What had been quite endearing at first had begun to exhaust me, mainly because I was trying to keep up. It didn’t help that I was living in a mountain community of go-getters and elite athletes. The bar was high. But Paul’s particular brand of exploration — go, go go and never stop — was hardwired into him, and would eventually be key components in his success as a photographer. If we were going to stay together, we’d have to navigate our different approaches to adventure.
And adventure we would. There are many occasions I have encouraged Paul to pursue his adventures alone. But together Paul and I have ski toured in the Arctic, climbed in the Rockies, and hiked in the Himalayas. In the past decade, we have taken our young children camping in the backcountry and traveling all over the world, from Rapa Nui to Ireland, Belize to the Balkans.
Through it all, I had to learn when to throw my caution to the wind and when to pay heed to the red flags. On some trips, I’m sure my apprehension is what kept me safe, with all my digits, perhaps even alive. I’ve turned back on mountains when I wasn’t feeling sharp. As a parent, caution has been essential when travelling with children in remote countries with limited access to emergency care.
There’s an art to navigating potentially life or death situations, particularly when apprehension kicks into high gear. I’ve felt the same way climbing along an exposed ridge as I have climbing aboard a sailboat in Mexico when I’m prone to seasickness. One could be life-threatening, the other just downright uncomfortable, but my knee-jerk reaction is: Do I want to do this?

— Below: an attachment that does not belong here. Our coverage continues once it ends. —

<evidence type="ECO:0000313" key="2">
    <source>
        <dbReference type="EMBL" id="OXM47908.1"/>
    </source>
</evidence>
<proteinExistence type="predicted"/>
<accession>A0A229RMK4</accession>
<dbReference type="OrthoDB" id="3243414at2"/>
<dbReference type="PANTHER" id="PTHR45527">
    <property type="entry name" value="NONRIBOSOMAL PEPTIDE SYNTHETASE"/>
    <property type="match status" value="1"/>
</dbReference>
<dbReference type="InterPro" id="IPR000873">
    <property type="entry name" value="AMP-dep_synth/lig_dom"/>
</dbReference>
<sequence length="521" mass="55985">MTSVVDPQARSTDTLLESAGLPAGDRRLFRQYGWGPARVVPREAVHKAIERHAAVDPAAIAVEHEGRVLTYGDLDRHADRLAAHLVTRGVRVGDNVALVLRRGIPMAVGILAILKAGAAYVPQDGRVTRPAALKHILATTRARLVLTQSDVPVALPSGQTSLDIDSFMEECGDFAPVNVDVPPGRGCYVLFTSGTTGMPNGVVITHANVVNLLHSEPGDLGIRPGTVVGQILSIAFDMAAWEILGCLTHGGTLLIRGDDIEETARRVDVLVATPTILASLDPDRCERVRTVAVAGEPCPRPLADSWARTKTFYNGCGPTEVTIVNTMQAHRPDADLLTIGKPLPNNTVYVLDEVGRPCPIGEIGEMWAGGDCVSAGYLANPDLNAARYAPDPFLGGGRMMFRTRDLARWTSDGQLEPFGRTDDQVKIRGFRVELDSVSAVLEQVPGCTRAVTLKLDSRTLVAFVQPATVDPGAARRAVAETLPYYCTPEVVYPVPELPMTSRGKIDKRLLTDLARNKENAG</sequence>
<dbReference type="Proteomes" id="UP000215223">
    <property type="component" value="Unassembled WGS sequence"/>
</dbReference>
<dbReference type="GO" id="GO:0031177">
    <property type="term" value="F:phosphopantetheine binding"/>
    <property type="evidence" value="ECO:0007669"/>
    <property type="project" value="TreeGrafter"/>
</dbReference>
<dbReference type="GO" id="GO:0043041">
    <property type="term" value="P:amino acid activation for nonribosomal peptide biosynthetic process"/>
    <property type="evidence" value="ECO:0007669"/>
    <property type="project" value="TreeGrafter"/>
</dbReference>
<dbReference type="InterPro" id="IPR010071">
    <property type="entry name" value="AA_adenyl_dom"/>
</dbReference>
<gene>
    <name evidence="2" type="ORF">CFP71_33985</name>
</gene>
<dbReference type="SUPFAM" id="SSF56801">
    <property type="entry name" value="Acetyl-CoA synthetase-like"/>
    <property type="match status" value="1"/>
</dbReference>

It’s important to let the voice of caution speak up. But what we choose to do with those thoughts makes the greatest difference. Sometimes it means asking to be tied into a rope. Sometimes it means backing off completely. Sometimes it’s recognizing that the consequences are negligible and just going for it. And sometimes it makes for an unpleasant experience, never to be repeated.
My quiet apprehension has followed me through nearly four decades of my life. But I notice things are changing.
With numerous adventures under my belt, it’s now the voice of experience, not apprehension, I hear the loudest. I spend less time assessing. I check in with the gut feelings that have been honed through countless days spent on the trail, in the mountains, and in uncertain situations around the world.
I did get down to the beach that day at Ravine Cyrique. What I didn’t know when I stopped on that ladder was that there was another one below it where I would again stop and weigh my options. But from there I could hear Paul whooping and hollering like a kid on the beach. His excitement was contagious. I eventually set my feet on the black volcanic sand of the beach and, body trembling, looked out at the lapping water of the North Atlantic. Glancing left, I saw what I’d been hearing — the marvel that is a waterfall shooting straight out of the cliff face and 100 feet down into the ocean below.
I still can’t answer whether it was worth it, or how my life would be different if I hadn’t ventured down there. But what I do know is that life is too short not to push ourselves, even if it’s uncomfortable. Rung by rung, experience by experience, I have redefined my relationship with adventure. I still might dip my toes in first but now I’m more likely to jump in anyway, even if I know it’s going to be cold.
Words by Meghan J. Ward. Meghan is a mountain writer based in Banff, Canada, and the author of Lights to Guide Me Home: A Journey Off the Beaten Track in Life, Love, Adventure and Parenting. Top photo: Paul Zizka